PRC takes shots at India’s neighborhood vaccine diplomacy

PRC takes shots at India’s neighborhood vaccine diplomacy


India’s donation of 5.5 million COVID-19 vaccine doses to South Asian countries has elicited praise from a long string of grateful nations. The generosity evoked a darker response, however, from India’s rival for influence in the region — the People’s Republic of China (PRC) — which praised India’s vaccine diplomacy in official statements while smearing the effort in state-run media outlets.

The disconnect was noticed in India. A PRC government spokesman said there was “no place for malign competition” when it comes to supplying vaccines, but an Indian newspaper pointed out that the PRC’s state-run media were taking a more aggressive position.  “The media it controls in China have, however, adopted a different line, from accusing India of interference in preventing Chinese vaccines being used in South Asia to questioning the efficacy of Indian and Western vaccines,” The Hindu newspaper, an English-language daily in India, reported January 27, 2021.

India’s effort to position itself as the region’s first responder comes after years of working to match Chinese investment in countries that include the Maldives, Nepal and Sri Lanka, where the PRC is building ports, power stations and roads, Reuters reported. India’s strength in the pharmaceutical sector, however, gives it an edge during the coronavirus pandemic. It plans to give 12 million to 20 million doses to neighboring countries in a first wave of assistance over several weeks, Reuters reported. (Pictured: Workers at the Department of Health Services in Kathmandu, Nepal, unload a box of COVID-19 vaccines donated by India.)

PRC officials found it difficult to publicly criticize India’s benevolence. “There are multiple COVID-19 vaccine candidates out there on the market, and countries should be able to make their choices on the vaccines independently,” PRC Foreign Ministry spokesman Zhao Lijian said in late January 2021. “This issue can afford no place for malign competition, let alone the so-called rivalry.”

Despite those assurances, malign competition has been the theme of reporting about India’s vaccine donations in Chinese media. The Global Times, which is run by the Chinese Communist Party, quoted an “insider” saying cooperation on vaccines between the PRC and Bangladesh was “disturbed due to interference from India,” The Hindu reported. The Global Times report claimed that clinical trials of a Chinese vaccine in Bangladesh were delayed “due to the Indian government allegedly meddling in the two sides’ cooperation during the period.”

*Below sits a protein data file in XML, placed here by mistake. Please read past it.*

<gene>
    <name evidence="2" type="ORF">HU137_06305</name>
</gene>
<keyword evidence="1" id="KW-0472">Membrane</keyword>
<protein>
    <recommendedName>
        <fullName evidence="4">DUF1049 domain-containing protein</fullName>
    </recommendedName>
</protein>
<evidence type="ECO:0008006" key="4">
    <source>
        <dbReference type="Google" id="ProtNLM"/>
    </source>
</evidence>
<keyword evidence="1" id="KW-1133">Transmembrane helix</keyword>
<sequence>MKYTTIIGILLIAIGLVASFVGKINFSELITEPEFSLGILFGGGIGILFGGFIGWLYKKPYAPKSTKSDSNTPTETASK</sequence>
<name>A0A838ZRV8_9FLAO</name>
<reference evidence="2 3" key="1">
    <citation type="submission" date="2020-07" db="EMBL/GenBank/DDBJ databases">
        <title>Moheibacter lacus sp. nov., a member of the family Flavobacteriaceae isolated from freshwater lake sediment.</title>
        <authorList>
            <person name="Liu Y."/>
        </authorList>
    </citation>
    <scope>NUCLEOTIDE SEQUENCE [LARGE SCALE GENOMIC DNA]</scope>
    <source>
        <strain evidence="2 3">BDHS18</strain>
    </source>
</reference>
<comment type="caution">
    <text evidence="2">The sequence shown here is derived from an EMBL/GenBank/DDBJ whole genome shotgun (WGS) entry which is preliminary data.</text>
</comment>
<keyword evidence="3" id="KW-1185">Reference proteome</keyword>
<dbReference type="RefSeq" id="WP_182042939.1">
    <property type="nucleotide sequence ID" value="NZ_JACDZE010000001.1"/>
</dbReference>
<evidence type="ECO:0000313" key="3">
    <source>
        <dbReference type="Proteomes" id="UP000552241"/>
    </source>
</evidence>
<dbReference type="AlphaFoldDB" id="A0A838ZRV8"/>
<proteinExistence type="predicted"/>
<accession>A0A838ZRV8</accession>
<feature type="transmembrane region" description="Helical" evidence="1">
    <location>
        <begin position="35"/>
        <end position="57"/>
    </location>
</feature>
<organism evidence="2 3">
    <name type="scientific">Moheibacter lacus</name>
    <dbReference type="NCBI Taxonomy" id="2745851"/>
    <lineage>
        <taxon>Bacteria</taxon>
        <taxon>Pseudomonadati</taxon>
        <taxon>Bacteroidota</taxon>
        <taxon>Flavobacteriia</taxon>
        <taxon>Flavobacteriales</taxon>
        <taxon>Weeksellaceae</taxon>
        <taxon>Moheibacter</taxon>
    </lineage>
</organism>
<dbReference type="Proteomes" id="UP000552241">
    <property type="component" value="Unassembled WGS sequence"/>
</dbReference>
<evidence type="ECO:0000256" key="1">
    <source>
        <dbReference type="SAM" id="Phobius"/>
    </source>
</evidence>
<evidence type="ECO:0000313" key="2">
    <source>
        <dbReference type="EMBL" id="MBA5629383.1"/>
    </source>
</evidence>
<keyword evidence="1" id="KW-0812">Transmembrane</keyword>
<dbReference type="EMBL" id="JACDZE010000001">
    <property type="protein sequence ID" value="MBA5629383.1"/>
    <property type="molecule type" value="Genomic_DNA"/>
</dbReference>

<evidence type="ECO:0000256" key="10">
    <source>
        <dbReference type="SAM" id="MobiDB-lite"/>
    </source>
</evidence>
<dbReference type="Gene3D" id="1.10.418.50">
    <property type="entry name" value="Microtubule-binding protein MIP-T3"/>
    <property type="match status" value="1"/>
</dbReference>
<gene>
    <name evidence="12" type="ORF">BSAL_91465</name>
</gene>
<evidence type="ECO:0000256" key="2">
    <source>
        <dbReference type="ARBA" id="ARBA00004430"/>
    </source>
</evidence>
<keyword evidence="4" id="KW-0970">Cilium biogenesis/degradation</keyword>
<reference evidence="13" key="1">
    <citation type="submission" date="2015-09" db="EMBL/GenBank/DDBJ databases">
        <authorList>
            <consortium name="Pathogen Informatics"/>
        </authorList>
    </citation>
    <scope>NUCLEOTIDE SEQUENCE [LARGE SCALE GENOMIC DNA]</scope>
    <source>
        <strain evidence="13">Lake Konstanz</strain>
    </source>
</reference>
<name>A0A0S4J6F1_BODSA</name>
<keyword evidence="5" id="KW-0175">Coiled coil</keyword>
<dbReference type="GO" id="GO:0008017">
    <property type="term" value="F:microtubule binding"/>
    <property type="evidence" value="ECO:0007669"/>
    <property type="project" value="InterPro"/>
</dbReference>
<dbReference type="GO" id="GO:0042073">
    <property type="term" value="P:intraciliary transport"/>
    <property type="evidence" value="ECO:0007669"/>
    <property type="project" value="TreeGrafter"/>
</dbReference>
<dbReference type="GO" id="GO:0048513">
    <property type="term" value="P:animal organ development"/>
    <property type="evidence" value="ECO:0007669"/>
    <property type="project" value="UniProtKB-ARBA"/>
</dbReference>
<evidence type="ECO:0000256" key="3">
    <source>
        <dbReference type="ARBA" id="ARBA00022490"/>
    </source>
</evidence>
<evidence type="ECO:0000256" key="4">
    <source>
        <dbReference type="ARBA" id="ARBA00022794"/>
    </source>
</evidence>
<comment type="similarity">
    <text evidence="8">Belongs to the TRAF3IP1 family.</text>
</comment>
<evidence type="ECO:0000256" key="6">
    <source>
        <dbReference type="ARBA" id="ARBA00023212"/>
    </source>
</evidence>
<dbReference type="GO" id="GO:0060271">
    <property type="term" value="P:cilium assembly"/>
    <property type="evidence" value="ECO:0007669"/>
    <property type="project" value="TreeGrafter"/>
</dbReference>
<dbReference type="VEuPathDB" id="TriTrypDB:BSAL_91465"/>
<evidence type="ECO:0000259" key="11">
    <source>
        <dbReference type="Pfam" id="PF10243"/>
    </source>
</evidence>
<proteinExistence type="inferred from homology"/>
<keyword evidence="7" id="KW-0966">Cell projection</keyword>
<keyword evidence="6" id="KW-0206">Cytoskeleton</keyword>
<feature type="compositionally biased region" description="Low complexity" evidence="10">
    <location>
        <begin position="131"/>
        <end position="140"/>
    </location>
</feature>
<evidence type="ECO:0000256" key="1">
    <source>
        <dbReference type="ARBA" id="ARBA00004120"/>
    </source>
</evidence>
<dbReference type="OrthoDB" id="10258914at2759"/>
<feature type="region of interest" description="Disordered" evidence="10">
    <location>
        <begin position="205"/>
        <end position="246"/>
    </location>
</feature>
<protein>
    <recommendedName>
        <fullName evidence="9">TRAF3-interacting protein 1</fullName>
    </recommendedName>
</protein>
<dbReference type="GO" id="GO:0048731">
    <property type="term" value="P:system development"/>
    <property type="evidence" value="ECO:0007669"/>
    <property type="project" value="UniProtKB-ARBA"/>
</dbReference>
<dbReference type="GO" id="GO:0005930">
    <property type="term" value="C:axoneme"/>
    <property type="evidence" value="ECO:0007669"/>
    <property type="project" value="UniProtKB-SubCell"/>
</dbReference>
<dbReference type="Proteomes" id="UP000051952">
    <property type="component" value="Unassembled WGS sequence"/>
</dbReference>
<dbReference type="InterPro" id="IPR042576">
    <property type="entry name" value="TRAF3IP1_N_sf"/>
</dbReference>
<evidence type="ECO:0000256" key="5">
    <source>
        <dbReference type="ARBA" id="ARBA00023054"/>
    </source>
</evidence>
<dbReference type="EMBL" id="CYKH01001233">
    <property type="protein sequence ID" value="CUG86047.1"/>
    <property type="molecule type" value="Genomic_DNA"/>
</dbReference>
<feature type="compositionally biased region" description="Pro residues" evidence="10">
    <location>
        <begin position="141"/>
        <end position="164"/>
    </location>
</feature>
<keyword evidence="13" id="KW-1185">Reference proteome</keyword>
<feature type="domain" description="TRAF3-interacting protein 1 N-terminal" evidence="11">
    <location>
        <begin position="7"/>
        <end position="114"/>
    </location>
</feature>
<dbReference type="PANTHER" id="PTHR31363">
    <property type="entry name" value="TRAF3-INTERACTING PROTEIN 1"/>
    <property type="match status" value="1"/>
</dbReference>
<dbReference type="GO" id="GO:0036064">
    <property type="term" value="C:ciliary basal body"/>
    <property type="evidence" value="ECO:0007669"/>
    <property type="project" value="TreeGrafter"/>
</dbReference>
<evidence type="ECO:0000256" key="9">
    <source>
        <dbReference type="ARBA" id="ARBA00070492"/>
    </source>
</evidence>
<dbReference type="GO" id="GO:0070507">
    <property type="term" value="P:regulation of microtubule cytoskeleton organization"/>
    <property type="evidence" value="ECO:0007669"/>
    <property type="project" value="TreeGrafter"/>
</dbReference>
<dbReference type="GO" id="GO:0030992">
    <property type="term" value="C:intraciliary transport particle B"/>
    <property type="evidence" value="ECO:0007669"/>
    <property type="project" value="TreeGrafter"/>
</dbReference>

The Bangladesh government, however, announced in October 2020 that it did not use a Chinese vaccine because it was asked to cofund a domestic trial, Reuters reported.

The Hindu also noted that state media outlets in the PRC questioned the efficacy of vaccines India is developing and are also highlighting a January 21, 2021, fire at the Serum Institute of India (SII) that killed five people as a reason for worry. The institute is manufacturing the Oxford-AstraZeneca vaccine, which was developed in the United Kingdom and is being donated by India to its neighbors. “Many Twitter users share the same uneasiness over the fire’s influence on SIIs vaccine manufacturing capacity,” the Global Times said.

Recipients of India’s vaccine diplomacy are voicing no skepticism. Since mid-January 2021, India has donated 2 million doses to Bangladesh, 150,000 to Bhutan, 1.5 million to Burma, 100,000 to the Maldives, 100,000 to Mauritius, 1 million to Nepal, 200,000 to Pacific island states, 50,000 to Seychelles and 500,000 to Sri Lanka. India also donated to Bahrain, Nicaragua and Oman.

“The government of India has shown goodwill by providing the vaccine in grant. This is at the people’s level. It is the public who are suffering the most from COVID-19,” said Hridayesh Tripathi, Nepal’s minister for health and population, Reuters reported.